Compare any two graphics cards:
Radeon HD 6870 vs Radeon HD 7790
IntroThe Radeon HD 6870 comes with a core clock frequency of 900 MHz and a GDDR5 memory speed of 1050 MHz. It also uses a 256-bit bus, and makes use of a 40 nm design. It is comprised of 1120 SPUs, 56 TAUs, and 32 Raster Operation Units.
Compare all that to the Radeon HD 7790, which comes with GPU core speed of 1000 MHz, and 1024 MB of GDDR5 memory set to run at 1500 MHz through a 128-bit bus. It also is comprised of 896 Stream Processors, 56 TAUs, and 16 Raster Operation Units.
(No game benchmarks for this combination yet.)
Power Usage and Theoretical Benchmarks
Power Consumption (Max TDP)
Theoretically, the Radeon HD 6870 should perform much faster than the Radeon HD 7790 overall. (explain)
Texel RateThe Radeon HD 7790 will be just a bit (more or less 11%) more effective at texture filtering than the Radeon HD 6870. (explain)
Pixel RateIf running with lots of anti-aliasing is important to you, then the Radeon HD 6870 is the winner, by a large margin. (explain)
Please note that the above 'benchmarks' are all just theoretical - the results were calculated based on the card's specifications, and real-world performance may (and probably will) vary at least a bit.
Please note that the price comparisons are based on search keywords - sometimes it might show cards with very similar names that are not exactly the same as the one chosen in the comparison. We do try to filter out the wrong results as best we can, though.
Memory Bandwidth: Memory bandwidth is the maximum amount of information (counted in megabytes per second) that can be transported across the external memory interface within a second. It's calculated by multiplying the card's interface width by the speed of its memory. If it uses DDR type memory, the result should be multiplied by 2 once again. If DDR5, multiply by 4 instead. The higher the bandwidth is, the better the card will be in general. It especially helps with anti-aliasing, High Dynamic Range and higher screen resolutions.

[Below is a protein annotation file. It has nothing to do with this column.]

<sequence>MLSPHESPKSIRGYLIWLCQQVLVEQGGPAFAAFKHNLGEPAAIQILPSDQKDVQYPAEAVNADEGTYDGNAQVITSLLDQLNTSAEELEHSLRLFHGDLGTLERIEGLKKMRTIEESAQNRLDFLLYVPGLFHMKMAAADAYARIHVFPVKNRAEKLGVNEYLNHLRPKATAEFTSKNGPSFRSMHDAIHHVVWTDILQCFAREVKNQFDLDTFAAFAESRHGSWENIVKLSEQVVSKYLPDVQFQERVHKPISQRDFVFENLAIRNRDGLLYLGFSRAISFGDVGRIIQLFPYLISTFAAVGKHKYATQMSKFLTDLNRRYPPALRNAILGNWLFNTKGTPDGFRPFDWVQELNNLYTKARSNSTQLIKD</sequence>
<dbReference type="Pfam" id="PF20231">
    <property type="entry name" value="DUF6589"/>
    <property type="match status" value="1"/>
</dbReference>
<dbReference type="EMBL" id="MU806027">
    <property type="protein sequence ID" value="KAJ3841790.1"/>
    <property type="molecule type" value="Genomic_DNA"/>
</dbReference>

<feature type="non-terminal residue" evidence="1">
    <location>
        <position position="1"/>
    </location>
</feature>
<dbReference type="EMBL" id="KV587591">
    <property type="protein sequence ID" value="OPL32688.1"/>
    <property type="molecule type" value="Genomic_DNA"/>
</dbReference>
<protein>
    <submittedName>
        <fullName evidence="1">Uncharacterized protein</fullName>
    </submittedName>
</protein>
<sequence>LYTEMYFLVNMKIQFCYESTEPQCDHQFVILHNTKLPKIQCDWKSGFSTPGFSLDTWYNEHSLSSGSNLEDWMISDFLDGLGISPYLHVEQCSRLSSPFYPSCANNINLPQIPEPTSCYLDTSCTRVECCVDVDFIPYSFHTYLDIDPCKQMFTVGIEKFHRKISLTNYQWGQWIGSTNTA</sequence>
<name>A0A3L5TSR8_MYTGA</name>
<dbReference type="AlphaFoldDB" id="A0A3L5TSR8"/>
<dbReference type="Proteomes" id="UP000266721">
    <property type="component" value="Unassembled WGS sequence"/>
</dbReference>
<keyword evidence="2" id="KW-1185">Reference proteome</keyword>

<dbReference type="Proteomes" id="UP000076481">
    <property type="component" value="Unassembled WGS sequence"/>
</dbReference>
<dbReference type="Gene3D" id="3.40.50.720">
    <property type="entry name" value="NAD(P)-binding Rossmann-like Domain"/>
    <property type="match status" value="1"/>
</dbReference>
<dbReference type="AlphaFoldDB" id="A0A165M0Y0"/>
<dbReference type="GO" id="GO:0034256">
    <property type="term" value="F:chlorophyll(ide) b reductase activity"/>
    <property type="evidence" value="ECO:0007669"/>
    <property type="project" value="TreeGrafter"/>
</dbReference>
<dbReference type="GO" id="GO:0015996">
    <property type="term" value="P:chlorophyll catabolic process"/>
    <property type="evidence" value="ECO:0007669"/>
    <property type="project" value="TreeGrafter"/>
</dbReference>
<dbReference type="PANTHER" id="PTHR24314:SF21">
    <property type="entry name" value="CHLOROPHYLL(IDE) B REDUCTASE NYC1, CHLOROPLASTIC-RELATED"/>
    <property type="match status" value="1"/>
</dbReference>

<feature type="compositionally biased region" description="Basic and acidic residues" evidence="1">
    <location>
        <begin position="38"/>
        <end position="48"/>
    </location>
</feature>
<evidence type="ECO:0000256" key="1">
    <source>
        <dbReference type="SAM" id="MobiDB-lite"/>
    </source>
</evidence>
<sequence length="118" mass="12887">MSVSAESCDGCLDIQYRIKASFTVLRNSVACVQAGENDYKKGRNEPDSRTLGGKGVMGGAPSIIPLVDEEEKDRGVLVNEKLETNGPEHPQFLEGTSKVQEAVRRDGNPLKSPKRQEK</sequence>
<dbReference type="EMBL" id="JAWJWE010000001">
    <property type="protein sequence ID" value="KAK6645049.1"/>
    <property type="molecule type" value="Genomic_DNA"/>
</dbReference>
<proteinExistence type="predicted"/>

Texel Rate: Texel rate is the maximum amount of texture map elements (texels) that can be applied in one second. This number is worked out by multiplying the total number of texture units by the core clock speed of the chip. The better the texel rate, the better the graphics card will be at handling texture filtering (anisotropic filtering - AF). It is measured in millions of texels in one second.
Pixel Rate: Pixel rate is the maximum number of pixels the video card could possibly write to its local memory in a second - measured in millions of pixels per second. Pixel rate is worked out by multiplying the amount of ROPs by the the core clock speed. ROPs (Raster Operations Pipelines - aka Render Output Units) are responsible for filling the screen with pixels (the image). The actual pixel rate is also dependant on lots of other factors, most notably the memory bandwidth - the lower the bandwidth is, the lower the ability to reach the max fill rate.